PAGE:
Miller: Grieving “takes a long time, especially when it’s one of your best friends you’ve known since you were kids.” Photo by Zach Burns

In March 2020, the Zep-inspired Dead Vinyl had just embarked upon a West Coast tour when the pandemic forced them to turn around and head back to the Fort. The sudden influx of free time ended up being the catalyst that frontman Hayden Miller needed to get some music out of his head — as well as deal with something considerably heavier than the bluesy hard-rock riffage he and his bandmates were known for: the death of a dear friend. Topher Erickson had died at the end of 2018, and Miller was still reeling from it. As that interminable March of stay-at-home orders stretched into summer and fall, he processed his feelings the best way he knew how: by sitting down at the piano and writing. By the end of 2020, he had two albums’ worth of material. He will release the first single from the first of these on Friday, March 3.

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Miller said he demoed the entire album himself, playing all the instruments, during lockdown. “Nobody was doing anything, and [Dead Vinyl] were all sitting around for a year. At the time, me and most of the other Dead Vinyl guys lived in a house together over in Meadowbrook on Tierney Road. … We were in a spot where we weren’t doing any shows, weren’t putting a lot of music together, but we still practiced twice a week then, but I wrote and recorded two whole albums during that time,” including one that he sent to Nolan Robertson, producer and guitarist/keyboardist for The Hendersons and Dead Vinyl. “I asked him, ‘Is this good? Should I even try to record this?’ ”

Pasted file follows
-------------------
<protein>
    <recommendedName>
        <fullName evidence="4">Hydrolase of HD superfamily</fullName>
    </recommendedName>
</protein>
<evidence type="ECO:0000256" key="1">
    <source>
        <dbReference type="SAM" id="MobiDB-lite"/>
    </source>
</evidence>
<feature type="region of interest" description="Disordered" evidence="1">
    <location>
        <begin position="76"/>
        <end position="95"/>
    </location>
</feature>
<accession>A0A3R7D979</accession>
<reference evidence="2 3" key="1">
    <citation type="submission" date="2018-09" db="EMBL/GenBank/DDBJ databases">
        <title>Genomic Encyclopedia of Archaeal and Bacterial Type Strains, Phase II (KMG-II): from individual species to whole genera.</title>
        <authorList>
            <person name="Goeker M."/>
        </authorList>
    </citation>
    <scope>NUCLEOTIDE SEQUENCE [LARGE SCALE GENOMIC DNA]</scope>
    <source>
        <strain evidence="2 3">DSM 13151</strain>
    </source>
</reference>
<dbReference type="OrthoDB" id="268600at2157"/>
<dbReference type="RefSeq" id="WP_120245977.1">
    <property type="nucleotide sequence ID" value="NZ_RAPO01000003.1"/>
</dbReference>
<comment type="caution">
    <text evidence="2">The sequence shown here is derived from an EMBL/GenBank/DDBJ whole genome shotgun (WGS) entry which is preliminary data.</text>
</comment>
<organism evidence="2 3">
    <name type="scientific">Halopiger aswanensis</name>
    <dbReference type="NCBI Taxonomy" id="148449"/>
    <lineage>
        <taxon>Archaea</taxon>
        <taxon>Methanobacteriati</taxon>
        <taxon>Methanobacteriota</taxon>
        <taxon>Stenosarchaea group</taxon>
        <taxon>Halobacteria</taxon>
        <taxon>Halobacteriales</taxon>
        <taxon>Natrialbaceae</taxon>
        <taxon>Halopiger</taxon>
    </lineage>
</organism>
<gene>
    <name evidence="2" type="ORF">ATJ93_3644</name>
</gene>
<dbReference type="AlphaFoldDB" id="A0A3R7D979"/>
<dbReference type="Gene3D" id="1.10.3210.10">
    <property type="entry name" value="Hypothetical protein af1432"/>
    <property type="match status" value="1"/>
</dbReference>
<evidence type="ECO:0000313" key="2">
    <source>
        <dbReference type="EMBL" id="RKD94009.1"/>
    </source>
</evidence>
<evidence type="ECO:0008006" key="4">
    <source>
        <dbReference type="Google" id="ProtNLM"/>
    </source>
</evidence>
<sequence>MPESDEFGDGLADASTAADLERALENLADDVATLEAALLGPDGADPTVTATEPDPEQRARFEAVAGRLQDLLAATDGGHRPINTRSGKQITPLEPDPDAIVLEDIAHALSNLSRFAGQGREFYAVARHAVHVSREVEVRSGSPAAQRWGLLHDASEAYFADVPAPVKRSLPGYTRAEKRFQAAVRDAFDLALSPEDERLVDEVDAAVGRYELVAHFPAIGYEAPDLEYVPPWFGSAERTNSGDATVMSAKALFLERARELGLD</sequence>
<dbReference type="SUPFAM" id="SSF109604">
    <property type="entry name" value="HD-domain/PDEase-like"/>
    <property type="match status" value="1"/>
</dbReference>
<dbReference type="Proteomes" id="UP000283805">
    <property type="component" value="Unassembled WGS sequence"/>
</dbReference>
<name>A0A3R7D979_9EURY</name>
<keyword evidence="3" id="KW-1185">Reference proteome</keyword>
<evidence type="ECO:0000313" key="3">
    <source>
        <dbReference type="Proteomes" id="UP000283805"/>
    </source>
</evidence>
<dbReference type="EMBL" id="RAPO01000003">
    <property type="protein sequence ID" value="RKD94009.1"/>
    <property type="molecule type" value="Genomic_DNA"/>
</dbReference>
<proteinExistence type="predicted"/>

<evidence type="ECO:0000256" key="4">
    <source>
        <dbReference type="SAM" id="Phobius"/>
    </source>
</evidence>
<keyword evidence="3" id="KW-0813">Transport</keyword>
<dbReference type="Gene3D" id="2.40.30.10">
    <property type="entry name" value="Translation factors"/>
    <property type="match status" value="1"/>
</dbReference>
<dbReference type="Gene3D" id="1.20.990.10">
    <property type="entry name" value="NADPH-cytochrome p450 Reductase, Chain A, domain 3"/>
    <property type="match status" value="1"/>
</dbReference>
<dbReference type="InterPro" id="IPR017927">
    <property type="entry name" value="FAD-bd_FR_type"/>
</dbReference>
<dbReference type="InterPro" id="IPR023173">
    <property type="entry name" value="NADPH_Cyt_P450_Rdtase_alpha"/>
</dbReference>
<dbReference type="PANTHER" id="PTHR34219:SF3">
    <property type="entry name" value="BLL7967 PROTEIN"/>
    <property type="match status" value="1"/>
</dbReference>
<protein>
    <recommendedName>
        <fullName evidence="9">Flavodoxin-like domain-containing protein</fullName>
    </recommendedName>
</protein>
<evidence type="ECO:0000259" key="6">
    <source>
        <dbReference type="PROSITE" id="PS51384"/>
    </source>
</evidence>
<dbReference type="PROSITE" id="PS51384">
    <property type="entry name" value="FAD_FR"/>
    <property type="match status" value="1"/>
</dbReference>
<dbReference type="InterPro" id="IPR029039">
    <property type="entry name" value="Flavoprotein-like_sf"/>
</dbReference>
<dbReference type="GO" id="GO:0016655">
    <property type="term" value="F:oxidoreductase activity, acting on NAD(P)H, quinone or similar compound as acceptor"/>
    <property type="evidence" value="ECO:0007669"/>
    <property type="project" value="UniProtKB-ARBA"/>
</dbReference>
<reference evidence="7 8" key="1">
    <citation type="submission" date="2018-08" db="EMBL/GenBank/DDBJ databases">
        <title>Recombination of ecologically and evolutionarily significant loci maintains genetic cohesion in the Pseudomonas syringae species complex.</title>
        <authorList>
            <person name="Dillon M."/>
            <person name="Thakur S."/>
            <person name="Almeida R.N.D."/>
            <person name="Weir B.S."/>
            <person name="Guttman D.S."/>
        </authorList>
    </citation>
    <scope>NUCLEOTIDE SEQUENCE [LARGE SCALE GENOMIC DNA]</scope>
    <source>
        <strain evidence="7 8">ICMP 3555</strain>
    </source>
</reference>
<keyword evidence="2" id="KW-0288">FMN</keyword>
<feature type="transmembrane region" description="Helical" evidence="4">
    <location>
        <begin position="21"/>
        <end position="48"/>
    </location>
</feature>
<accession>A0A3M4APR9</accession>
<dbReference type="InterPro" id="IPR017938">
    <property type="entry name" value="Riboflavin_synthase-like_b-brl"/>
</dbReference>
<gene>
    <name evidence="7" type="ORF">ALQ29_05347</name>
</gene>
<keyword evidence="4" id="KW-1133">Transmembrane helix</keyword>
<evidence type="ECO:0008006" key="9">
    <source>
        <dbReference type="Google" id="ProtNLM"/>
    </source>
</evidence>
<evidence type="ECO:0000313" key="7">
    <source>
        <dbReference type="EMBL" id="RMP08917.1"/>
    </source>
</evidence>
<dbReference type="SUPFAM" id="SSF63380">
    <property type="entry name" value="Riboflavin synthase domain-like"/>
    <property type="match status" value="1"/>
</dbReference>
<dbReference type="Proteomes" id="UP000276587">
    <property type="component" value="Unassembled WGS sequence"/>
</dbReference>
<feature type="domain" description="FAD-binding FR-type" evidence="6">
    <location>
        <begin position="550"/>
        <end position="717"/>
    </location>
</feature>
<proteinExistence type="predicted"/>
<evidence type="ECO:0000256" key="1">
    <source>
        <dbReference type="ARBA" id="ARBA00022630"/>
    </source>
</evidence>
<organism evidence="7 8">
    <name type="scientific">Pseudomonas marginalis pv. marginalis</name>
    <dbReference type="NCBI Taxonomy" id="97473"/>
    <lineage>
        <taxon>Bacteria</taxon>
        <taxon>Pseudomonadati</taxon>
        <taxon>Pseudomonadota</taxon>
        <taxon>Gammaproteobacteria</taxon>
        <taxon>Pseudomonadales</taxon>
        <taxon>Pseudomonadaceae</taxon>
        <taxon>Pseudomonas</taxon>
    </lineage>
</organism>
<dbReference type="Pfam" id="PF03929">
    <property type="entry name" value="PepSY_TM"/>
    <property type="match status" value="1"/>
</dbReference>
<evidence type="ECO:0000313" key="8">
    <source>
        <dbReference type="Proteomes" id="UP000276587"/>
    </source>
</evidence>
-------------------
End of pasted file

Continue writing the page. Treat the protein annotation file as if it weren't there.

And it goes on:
Miller knew his new tunes did not fit Dead Vinyl’s signature sound, which is generally powered by classic-rock riffage and Motown R&B, afraid that trying them with the band might filter them in a way he didn’t intend. Robertson, a multi-instrumentalist like Miller, has a brilliant ear for composition and arrangements. Miller said, “I told Nolan, ‘If this is good and you like it, I want you to help me put it out.’ And he definitely liked it.”


Accompanied by Robertson, Miller took his demos to Taylor Tatsch (Maren Morris, Cut Throat Finches, Shadows of Jets), and, at the producer’s Audiostyles studio near Austin, the three of them worked on the songs over the next year, tracking on weekends, occasionally with Dead Vinyl guitarist Tyler Vela coming down to provide leads.

Photo by Zach Burns

The songs, Miller said, were “really piano-heavy. … It was kind of a grabbag of who played what, because it was really just me, Nolan, and Taylor.”

With the exception of Vela’s solos, most of the guitar work was handled by Robertson and Tatsch while Miller played piano, drums, and some rhythm guitar and Robertson performed bass and keys. “It felt really organic and fun working with these guys, who are both proficient enough to pick up whatever instrument and be like, ‘I think I know how to play this.’ I was listening back through it, and a lot of the parts I don’t remember who played what, because we all just cycled through it.”